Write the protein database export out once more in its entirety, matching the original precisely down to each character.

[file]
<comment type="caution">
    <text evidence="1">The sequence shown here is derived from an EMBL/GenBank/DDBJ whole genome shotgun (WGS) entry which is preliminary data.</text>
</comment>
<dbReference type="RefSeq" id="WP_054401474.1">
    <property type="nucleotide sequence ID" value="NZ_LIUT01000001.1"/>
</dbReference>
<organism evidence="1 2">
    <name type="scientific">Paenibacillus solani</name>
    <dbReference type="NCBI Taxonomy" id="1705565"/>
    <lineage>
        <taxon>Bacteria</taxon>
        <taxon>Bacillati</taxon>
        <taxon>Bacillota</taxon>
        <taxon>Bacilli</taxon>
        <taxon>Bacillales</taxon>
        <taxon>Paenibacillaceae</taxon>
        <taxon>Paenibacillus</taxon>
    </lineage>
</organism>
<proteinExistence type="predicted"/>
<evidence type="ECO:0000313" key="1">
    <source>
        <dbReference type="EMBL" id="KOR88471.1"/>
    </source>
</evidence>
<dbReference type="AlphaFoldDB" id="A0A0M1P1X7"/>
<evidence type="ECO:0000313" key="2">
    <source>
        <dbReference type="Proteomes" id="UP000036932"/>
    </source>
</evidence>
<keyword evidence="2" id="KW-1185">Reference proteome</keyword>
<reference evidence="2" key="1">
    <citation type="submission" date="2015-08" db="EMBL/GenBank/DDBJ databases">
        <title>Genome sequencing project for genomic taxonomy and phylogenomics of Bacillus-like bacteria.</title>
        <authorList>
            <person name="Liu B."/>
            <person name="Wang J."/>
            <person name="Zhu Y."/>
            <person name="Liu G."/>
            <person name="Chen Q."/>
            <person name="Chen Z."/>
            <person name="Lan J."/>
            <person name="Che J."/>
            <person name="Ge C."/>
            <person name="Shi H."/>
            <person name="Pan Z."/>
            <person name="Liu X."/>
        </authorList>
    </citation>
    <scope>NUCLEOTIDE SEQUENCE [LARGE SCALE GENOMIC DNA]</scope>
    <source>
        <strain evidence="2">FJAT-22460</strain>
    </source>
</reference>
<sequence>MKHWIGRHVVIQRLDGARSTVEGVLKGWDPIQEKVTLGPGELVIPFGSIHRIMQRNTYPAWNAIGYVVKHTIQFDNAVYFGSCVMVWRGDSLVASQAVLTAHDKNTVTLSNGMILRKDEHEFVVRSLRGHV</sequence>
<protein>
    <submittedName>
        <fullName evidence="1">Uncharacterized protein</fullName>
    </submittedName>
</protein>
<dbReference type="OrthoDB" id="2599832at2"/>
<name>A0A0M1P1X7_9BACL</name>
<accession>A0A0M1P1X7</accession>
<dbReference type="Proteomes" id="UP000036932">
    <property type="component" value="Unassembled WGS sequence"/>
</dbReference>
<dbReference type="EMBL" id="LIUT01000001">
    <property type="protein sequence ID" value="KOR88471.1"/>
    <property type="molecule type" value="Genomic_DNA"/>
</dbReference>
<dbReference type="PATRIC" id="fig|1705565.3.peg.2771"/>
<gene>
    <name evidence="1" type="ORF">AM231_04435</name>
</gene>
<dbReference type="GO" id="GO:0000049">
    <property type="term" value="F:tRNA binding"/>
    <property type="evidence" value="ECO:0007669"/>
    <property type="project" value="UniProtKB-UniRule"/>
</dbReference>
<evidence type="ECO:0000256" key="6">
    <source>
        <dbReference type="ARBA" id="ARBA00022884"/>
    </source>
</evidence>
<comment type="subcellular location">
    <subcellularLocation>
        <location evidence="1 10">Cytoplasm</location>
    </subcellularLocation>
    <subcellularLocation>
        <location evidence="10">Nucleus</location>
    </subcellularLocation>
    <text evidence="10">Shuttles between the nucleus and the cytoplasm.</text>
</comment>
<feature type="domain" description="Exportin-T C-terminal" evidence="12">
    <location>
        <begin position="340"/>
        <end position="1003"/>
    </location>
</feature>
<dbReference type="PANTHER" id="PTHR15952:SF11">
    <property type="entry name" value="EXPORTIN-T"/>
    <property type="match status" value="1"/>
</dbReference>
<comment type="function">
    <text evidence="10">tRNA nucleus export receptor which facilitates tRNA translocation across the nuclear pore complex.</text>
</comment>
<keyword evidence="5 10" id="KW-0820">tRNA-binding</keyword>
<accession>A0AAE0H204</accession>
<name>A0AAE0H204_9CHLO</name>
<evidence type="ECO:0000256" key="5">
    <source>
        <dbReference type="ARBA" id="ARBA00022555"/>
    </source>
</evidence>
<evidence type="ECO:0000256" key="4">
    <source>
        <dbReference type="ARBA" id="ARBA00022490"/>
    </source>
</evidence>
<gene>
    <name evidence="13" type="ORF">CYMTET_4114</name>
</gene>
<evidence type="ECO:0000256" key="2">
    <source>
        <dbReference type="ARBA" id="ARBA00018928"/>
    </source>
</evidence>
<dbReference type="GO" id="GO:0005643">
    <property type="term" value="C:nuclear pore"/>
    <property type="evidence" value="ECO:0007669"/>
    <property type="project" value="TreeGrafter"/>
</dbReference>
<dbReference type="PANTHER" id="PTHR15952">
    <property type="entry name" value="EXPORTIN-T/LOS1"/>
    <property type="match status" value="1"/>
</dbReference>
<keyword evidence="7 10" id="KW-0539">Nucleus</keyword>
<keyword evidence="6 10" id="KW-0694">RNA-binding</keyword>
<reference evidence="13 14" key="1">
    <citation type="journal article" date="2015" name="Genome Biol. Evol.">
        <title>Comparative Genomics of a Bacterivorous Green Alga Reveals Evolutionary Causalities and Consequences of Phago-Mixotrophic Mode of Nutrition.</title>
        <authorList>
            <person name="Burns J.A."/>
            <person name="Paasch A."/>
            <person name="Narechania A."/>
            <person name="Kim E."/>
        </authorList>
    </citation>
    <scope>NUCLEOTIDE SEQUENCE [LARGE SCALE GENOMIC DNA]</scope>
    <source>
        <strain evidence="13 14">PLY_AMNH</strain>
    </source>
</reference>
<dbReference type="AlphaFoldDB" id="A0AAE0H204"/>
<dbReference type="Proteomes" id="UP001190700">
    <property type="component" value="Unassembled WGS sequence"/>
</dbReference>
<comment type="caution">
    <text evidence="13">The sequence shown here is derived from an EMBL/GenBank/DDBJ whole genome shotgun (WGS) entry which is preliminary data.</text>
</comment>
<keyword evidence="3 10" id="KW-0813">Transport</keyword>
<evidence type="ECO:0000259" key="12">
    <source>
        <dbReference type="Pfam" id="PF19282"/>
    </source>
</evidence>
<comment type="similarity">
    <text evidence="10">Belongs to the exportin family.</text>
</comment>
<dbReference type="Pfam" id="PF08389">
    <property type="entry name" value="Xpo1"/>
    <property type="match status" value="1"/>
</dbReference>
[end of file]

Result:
<comment type="caution">
    <text evidence="1">The sequence shown here is derived from an EMBL/GenBank/DDBJ whole genome shotgun (WGS) entry which is preliminary data.</text>
</comment>
<dbReference type="RefSeq" id="WP_054401474.1">
    <property type="nucleotide sequence ID" value="NZ_LIUT01000001.1"/>
</dbReference>
<organism evidence="1 2">
    <name type="scientific">Paenibacillus solani</name>
    <dbReference type="NCBI Taxonomy" id="1705565"/>
    <lineage>
        <taxon>Bacteria</taxon>
        <taxon>Bacillati</taxon>
        <taxon>Bacillota</taxon>
        <taxon>Bacilli</taxon>
        <taxon>Bacillales</taxon>
        <taxon>Paenibacillaceae</taxon>
        <taxon>Paenibacillus</taxon>
    </lineage>
</organism>
<proteinExistence type="predicted"/>
<evidence type="ECO:0000313" key="1">
    <source>
        <dbReference type="EMBL" id="KOR88471.1"/>
    </source>
</evidence>
<dbReference type="AlphaFoldDB" id="A0A0M1P1X7"/>
<evidence type="ECO:0000313" key="2">
    <source>
        <dbReference type="Proteomes" id="UP000036932"/>
    </source>
</evidence>
<keyword evidence="2" id="KW-1185">Reference proteome</keyword>
<reference evidence="2" key="1">
    <citation type="submission" date="2015-08" db="EMBL/GenBank/DDBJ databases">
        <title>Genome sequencing project for genomic taxonomy and phylogenomics of Bacillus-like bacteria.</title>
        <authorList>
            <person name="Liu B."/>
            <person name="Wang J."/>
            <person name="Zhu Y."/>
            <person name="Liu G."/>
            <person name="Chen Q."/>
            <person name="Chen Z."/>
            <person name="Lan J."/>
            <person name="Che J."/>
            <person name="Ge C."/>
            <person name="Shi H."/>
            <person name="Pan Z."/>
            <person name="Liu X."/>
        </authorList>
    </citation>
    <scope>NUCLEOTIDE SEQUENCE [LARGE SCALE GENOMIC DNA]</scope>
    <source>
        <strain evidence="2">FJAT-22460</strain>
    </source>
</reference>
<sequence>MKHWIGRHVVIQRLDGARSTVEGVLKGWDPIQEKVTLGPGELVIPFGSIHRIMQRNTYPAWNAIGYVVKHTIQFDNAVYFGSCVMVWRGDSLVASQAVLTAHDKNTVTLSNGMILRKDEHEFVVRSLRGHV</sequence>
<protein>
    <submittedName>
        <fullName evidence="1">Uncharacterized protein</fullName>
    </submittedName>
</protein>
<dbReference type="OrthoDB" id="2599832at2"/>
<name>A0A0M1P1X7_9BACL</name>
<accession>A0A0M1P1X7</accession>
<dbReference type="Proteomes" id="UP000036932">
    <property type="component" value="Unassembled WGS sequence"/>
</dbReference>
<dbReference type="EMBL" id="LIUT01000001">
    <property type="protein sequence ID" value="KOR88471.1"/>
    <property type="molecule type" value="Genomic_DNA"/>
</dbReference>
<dbReference type="PATRIC" id="fig|1705565.3.peg.2771"/>
<gene>
    <name evidence="1" type="ORF">AM231_04435</name>
</gene>
<dbReference type="GO" id="GO:0000049">
    <property type="term" value="F:tRNA binding"/>
    <property type="evidence" value="ECO:0007669"/>
    <property type="project" value="UniProtKB-UniRule"/>
</dbReference>
<evidence type="ECO:0000256" key="6">
    <source>
        <dbReference type="ARBA" id="ARBA00022884"/>
    </source>
</evidence>
<comment type="subcellular location">
    <subcellularLocation>
        <location evidence="1 10">Cytoplasm</location>
    </subcellularLocation>
    <subcellularLocation>
        <location evidence="10">Nucleus</location>
    </subcellularLocation>
    <text evidence="10">Shuttles between the nucleus and the cytoplasm.</text>
</comment>
<feature type="domain" description="Exportin-T C-terminal" evidence="12">
    <location>
        <begin position="340"/>
        <end position="1003"/>
    </location>
</feature>
<dbReference type="PANTHER" id="PTHR15952:SF11">
    <property type="entry name" value="EXPORTIN-T"/>
    <property type="match status" value="1"/>
</dbReference>
<comment type="function">
    <text evidence="10">tRNA nucleus export receptor which facilitates tRNA translocation across the nuclear pore complex.</text>
</comment>
<keyword evidence="5 10" id="KW-0820">tRNA-binding</keyword>
<accession>A0AAE0H204</accession>
<name>A0AAE0H204_9CHLO</name>
<evidence type="ECO:0000256" key="5">
    <source>
        <dbReference type="ARBA" id="ARBA00022555"/>
    </source>
</evidence>
<evidence type="ECO:0000256" key="4">
    <source>
        <dbReference type="ARBA" id="ARBA00022490"/>
    </source>
</evidence>
<gene>
    <name evidence="13" type="ORF">CYMTET_4114</name>
</gene>
<evidence type="ECO:0000256" key="2">
    <source>
        <dbReference type="ARBA" id="ARBA00018928"/>
    </source>
</evidence>
<dbReference type="GO" id="GO:0005643">
    <property type="term" value="C:nuclear pore"/>
    <property type="evidence" value="ECO:0007669"/>
    <property type="project" value="TreeGrafter"/>
</dbReference>
<dbReference type="PANTHER" id="PTHR15952">
    <property type="entry name" value="EXPORTIN-T/LOS1"/>
    <property type="match status" value="1"/>
</dbReference>
<keyword evidence="7 10" id="KW-0539">Nucleus</keyword>
<keyword evidence="6 10" id="KW-0694">RNA-binding</keyword>
<reference evidence="13 14" key="1">
    <citation type="journal article" date="2015" name="Genome Biol. Evol.">
        <title>Comparative Genomics of a Bacterivorous Green Alga Reveals Evolutionary Causalities and Consequences of Phago-Mixotrophic Mode of Nutrition.</title>
        <authorList>
            <person name="Burns J.A."/>
            <person name="Paasch A."/>
            <person name="Narechania A."/>
            <person name="Kim E."/>
        </authorList>
    </citation>
    <scope>NUCLEOTIDE SEQUENCE [LARGE SCALE GENOMIC DNA]</scope>
    <source>
        <strain evidence="13 14">PLY_AMNH</strain>
    </source>
</reference>
<dbReference type="AlphaFoldDB" id="A0AAE0H204"/>
<dbReference type="Proteomes" id="UP001190700">
    <property type="component" value="Unassembled WGS sequence"/>
</dbReference>
<comment type="caution">
    <text evidence="13">The sequence shown here is derived from an EMBL/GenBank/DDBJ whole genome shotgun (WGS) entry which is preliminary data.</text>
</comment>
<keyword evidence="3 10" id="KW-0813">Transport</keyword>
<evidence type="ECO:0000259" key="12">
    <source>
        <dbReference type="Pfam" id="PF19282"/>
    </source>
</evidence>
<comment type="similarity">
    <text evidence="10">Belongs to the exportin family.</text>
</comment>
<dbReference type="Pfam" id="PF08389">
    <property type="entry name" value="Xpo1"/>
    <property type="match status" value="1"/>
</dbReference>